Physical Therapist as Trainers

People usually think of calling a physical therapist after an injury has put them out of commission. This is perfectly natural and also the most common reason a physical therapist is consulted. However, with the population of the United States becoming increasingly older, physical therapists are now getting more calls for preventative care. Instead of working with patients to regain mobility, strength, or flexibility after an injury, individuals are making appointments with physical therapists to prepare for physical activity in order to avoid injury altogether. This is especially true for physical therapists who specialize in sports medicine.

According to an article in The Wall Street Journal, services that were once reserved for professional athletes have now begun to become more mainstream. Older amateur athletes and recreational sportsmen have the resources and the motivation to make this physical therapy niche explode in the coming years. Physical therapists excel in putting together exercise plans that help improve the weakest part of a patient and allow them to increase their overall activity level without further damaging themselves. By allowing a physical therapist to design their workout routine, as opposed to a more traditional fitness trainer, the client ensures his or her specific needs are met, rather than having someone create a routine designed to strictly encourage weight loss that may not consider their unique limitations. Additionally, by choosing a physical therapist to create an exercise regime, the client can be evaluated for overall fitness and flexibility before any deficiencies cause an injury. These problems can be addressed early and potentially prevent future injuries.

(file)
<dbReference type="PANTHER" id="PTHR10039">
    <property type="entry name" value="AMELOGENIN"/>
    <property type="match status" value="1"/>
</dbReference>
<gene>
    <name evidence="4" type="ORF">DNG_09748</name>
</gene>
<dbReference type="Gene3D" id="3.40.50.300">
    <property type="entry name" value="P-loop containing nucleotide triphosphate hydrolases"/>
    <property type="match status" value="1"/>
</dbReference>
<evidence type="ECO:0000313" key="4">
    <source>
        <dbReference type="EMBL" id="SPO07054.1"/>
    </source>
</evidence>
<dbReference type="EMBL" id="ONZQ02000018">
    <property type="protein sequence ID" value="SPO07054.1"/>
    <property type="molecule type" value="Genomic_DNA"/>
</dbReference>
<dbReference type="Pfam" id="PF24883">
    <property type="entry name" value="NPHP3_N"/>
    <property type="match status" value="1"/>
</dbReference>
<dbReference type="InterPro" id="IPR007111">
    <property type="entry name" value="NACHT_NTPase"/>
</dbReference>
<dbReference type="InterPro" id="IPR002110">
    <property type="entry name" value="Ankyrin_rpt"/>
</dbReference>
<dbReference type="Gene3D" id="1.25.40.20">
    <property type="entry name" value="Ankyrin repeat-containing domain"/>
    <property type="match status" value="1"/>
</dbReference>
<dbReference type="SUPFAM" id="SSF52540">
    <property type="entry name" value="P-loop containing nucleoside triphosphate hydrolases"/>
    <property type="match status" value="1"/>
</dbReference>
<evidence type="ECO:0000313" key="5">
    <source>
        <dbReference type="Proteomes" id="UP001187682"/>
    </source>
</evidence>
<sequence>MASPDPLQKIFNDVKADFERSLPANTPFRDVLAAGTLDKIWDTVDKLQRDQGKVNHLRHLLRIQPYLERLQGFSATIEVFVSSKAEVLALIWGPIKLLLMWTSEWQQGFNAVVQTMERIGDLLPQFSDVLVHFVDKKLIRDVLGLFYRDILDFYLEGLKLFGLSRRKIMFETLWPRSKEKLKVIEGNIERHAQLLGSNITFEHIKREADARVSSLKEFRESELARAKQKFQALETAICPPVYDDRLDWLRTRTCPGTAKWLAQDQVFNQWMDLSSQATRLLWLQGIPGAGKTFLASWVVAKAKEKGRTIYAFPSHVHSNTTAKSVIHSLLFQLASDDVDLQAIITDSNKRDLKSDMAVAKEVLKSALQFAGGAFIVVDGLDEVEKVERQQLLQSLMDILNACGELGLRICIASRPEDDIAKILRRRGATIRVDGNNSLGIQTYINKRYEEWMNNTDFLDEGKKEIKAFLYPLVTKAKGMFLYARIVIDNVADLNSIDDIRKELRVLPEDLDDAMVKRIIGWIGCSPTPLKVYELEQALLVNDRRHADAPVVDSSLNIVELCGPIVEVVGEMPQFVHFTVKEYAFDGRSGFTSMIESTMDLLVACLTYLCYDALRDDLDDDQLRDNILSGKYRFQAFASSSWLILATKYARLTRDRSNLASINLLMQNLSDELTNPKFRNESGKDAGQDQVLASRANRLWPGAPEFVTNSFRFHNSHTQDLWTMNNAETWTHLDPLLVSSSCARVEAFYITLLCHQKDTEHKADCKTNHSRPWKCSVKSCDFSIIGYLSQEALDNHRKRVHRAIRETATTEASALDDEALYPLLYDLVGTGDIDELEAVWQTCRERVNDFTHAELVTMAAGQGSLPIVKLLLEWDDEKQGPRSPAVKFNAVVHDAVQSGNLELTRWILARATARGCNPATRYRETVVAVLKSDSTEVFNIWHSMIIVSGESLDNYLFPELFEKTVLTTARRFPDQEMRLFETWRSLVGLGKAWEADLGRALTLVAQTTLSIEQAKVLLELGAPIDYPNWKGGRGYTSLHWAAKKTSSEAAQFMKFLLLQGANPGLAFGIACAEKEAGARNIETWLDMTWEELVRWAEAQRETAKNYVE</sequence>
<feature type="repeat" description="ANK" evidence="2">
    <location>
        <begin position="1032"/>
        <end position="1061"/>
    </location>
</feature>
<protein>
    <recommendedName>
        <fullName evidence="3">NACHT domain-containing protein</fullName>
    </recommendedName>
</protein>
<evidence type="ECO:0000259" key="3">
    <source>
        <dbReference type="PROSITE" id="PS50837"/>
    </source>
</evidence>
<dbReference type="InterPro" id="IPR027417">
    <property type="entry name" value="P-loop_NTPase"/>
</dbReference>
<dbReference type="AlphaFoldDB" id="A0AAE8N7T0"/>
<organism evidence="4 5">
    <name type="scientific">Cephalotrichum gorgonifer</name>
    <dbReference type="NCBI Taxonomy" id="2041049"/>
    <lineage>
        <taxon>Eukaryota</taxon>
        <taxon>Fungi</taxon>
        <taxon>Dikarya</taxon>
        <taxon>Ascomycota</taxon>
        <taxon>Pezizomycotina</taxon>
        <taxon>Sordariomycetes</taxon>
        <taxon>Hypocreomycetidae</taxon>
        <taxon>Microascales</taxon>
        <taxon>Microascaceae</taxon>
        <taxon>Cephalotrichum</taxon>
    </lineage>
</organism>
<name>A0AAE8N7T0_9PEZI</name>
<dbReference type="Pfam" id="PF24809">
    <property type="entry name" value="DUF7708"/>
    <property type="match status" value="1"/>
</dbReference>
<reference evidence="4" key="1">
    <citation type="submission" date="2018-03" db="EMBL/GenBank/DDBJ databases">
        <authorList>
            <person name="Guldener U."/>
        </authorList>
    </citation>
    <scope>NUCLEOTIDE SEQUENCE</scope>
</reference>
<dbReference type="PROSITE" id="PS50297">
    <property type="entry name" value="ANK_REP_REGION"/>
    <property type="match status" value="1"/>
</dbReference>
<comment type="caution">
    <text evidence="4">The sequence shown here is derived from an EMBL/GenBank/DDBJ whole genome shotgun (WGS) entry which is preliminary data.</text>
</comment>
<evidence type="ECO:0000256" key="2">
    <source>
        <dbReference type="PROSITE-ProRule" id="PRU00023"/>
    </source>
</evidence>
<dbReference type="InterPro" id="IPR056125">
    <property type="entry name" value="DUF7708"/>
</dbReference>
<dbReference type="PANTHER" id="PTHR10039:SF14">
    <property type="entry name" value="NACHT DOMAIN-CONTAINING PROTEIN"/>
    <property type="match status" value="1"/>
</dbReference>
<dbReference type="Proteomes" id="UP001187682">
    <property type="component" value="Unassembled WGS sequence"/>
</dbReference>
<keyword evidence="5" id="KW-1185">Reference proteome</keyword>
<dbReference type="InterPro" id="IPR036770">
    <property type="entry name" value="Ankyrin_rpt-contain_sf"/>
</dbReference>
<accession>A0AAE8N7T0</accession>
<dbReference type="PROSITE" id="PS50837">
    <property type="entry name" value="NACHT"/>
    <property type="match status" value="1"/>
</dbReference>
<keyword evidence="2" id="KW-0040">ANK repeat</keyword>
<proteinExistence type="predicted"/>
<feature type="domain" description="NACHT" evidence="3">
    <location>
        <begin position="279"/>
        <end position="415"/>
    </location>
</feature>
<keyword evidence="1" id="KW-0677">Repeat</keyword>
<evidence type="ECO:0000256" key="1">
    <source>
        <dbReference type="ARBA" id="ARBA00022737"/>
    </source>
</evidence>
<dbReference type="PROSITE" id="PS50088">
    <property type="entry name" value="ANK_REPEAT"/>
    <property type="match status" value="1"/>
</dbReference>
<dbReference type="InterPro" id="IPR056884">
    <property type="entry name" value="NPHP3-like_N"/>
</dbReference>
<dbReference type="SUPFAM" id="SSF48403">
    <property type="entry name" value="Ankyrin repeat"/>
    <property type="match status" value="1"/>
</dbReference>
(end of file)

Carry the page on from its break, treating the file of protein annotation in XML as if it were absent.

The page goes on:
What does this mean for you as a physical therapist? If you are interested in branching out into this emerging field, you will need to be sure your credentials are of the highest caliber. To set yourself apart from personal trainers, consider obtaining an advanced degree in sports medicine and join an industry association such as the American Physical Therapy Association. Many patients look to these industry experts to point them to accredited and reputable therapists, and having yourself listed can increase the number of patients that are able to find you.

Having experience in a variety of physical therapy applications can also be beneficial, as can an extensive history in working exclusively with sports medicine. If you have decided this is an avenue you would like to pursue, you can begin working as a sports medicine physical therapist who treats traditional sports related injuries, and slowly advertise your services as a trainer to build up your clientele in that area until you have a steady flow of clients interested in preventative training rather than rehabilitation.

Have you had clients request your services as a fitness trainer? Is it something you enjoyed or are interested in doing as a career? What about it appeals to you rather than the more traditional therapist role?

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